Joseph Schooling, Feng Tianwei, Quah Ting Wen — these are familiar faces Singaporeans have supported and cheered on at international competitions and the Olympic Games over the past years. And at the upcoming Tokyo Games, Singaporeans can look forward to these seasoned competitors making their mark in their chosen sport.
But at the same time, Singapore’s young athletes have proven their worth, with an astounding 17 out of the 23-athlete strong contingent making their Olympic debut this year.
It is also the first time that Team Singapore has earned the right to compete across 12 sports — surpassing the seven sports Singapore competed in at the 2016 Games and nine in 2012.
Singapore’s representation in diving, equestrian and marathon swimming this year is also unprecedented. If that’s not worth being chuffed about, we don’t know what is.
The path to the Tokyo Olympics, which had been postponed from last year due to the Covid-19 pandemic, has been fraught with uncertainties, but the Games are slated to go ahead from July 23 till Aug 8.
Team Singapore officials have said they will do their utmost to ensure the safety of athletes, with every member of the team fully vaccinated. The team arrived in Japan on June 27 and have been based in the city of Shimada in Shizuoka prefecture.
All eyes within the next few week will undoubtedly be on Schooling, 26, in hopes that he will defend his Olympic gold medal in the 100m butterfly. But regardless of the outcome, we’d be sure to be cheer on all of our Team Singapore athletes next month, and a victorious homecoming will simply be another feather in the cap for our National Day celebrations come Aug 9.
Who: Veronica Shanti Pereira, 24
Event: Women’s 200m Sprint
Pereira is the only representing athlete for Singapore this year in the sport of Track & Field. The Singapore Management University graduate qualified for the Olympics through a wild card placement, as she was the highest ranked female athlete for the event. The 24-year-old currently holds the national records in the women’s 100m and 200m sprints. The Olympics marks her first high-level race in the 200m since the 2019 Southeast Asian (SEA) Games.
Who: Loh Kean Yew, 24
Event: Badminton – Men’s Singles
World No. 42 Loh has his sights on winning a medal for Singapore at his maiden Olympics. The furthest that the nation has reached in the Olympics for badminton was when Ronald Susilo advanced to the final eight in Athens 2004. The Penang-born shuttler was a silver-medallist in the men’s singles at the 2019 SEA Games, and made heads turn when he defeated two-time Olympic champion Lin Dan at the Thailand Masters. The 24-year-old will also be the flag-bearer for Singapore, along with paddler Yu Mengyu, at the opening ceremony.
Who: Yeo Jia Min, 22
Event: Badminton – Women’s Singles
Yeo began playing badminton at the age of seven, which ignited her love for the sport. In a sign of greater things to come, she topped the Badminton World Federation (BWF) junior world rankings at the age of 18, making her the first Singaporean to do so. In 2019, she reached the quarter-finals of the World Championships and also took home the 2019 Hyderabad Open Women’s Singles title. In an interview with BWF last year, she expressed, “I’ve still not achieved what I want to, there’s still a lot of things I can work on and improve on to bring out the best in me.”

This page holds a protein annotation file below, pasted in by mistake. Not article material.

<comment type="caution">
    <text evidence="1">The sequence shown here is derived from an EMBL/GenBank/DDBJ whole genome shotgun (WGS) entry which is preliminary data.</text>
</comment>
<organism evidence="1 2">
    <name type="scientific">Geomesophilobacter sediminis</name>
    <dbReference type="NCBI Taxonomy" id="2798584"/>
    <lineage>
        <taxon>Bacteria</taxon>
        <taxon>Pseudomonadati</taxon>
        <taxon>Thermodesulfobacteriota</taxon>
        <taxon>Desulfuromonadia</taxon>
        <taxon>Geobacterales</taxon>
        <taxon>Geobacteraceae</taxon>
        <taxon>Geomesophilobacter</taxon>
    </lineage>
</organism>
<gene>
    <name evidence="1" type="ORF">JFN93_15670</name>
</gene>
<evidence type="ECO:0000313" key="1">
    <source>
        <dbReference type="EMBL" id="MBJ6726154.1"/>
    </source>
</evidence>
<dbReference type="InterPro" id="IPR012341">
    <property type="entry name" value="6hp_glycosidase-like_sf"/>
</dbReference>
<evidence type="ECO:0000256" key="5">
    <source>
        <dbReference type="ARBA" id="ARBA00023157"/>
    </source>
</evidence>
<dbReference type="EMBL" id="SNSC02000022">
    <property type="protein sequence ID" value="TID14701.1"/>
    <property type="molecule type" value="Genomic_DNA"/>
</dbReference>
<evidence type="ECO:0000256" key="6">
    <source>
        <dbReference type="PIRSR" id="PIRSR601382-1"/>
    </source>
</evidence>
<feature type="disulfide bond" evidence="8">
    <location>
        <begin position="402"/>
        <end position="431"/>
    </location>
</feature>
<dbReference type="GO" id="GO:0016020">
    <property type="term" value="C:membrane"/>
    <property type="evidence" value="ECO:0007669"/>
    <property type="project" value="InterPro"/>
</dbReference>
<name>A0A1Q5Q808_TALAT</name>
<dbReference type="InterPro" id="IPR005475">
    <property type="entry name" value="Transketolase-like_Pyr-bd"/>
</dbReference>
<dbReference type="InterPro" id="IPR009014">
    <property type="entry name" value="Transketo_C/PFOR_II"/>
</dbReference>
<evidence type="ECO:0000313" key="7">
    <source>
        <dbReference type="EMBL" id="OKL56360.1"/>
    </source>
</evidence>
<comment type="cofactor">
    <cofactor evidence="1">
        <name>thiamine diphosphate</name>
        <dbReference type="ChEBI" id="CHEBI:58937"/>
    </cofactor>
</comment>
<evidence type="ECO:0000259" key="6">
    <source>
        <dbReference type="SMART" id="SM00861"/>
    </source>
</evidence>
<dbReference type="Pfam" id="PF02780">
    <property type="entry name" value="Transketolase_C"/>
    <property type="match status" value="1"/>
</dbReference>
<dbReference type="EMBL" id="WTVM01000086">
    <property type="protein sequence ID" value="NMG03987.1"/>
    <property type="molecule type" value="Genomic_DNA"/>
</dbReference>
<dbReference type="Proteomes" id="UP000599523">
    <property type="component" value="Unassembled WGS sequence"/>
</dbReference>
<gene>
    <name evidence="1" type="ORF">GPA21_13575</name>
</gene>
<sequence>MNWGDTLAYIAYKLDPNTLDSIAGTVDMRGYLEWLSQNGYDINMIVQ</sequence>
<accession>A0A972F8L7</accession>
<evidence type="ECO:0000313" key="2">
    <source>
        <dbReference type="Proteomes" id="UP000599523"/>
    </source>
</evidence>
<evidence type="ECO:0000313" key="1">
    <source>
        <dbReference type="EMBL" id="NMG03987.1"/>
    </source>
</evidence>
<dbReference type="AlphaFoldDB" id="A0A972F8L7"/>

Diving – Aquatics
Who: Jonathan Chan, 24
Event: Diving – Men’s 10m Platform
Chan is the first Singaporean diver to qualify for the Olympics, following his excellent performance in the 10m platform final at the 2019 Asian Diving Cup in Kuala Lumpur. Chan started out in gymnastics at the age of five, but switched to diving after. His sister, Kimberly Chan, 27, was also a former national diver. But Chan feels no pressure for the upcoming competition. “I am going into the Games really to enjoy the whole experience rather than stress out or be stressed about [getting a medal].”
Who: Freida Lim, 23
Event: Diving – Women’s 10m Platform
Following teammate Chan’s feat, Lim received word that she had qualified for the Olympics late in the game, on June 22. This makes her the first female diver ever in Singapore’s history to qualify for the Olympics. Lim’s coach has set a target for her to do well enough to qualify for the semi-finals at the Games. However, Lim has stated, “If I can go anywhere close to my best, I’ll be very happy.”
Who: Caroline Rosanna Chew, 27
Event: Equestrian – Individual Dressage
Chew will go down in history as the first athlete to represent Singapore in equestrian at the Olympics. The SEA Games medallist received the opportunity due to a last-minute withdrawal by New Zealand.
At the Dressage Grand Prix in Le Mans, France, which decided who the replacement for New Zealand would be, the lawyer registered a personal best of 69.674, beating out Malaysia’s Qabil Ambak for the final position.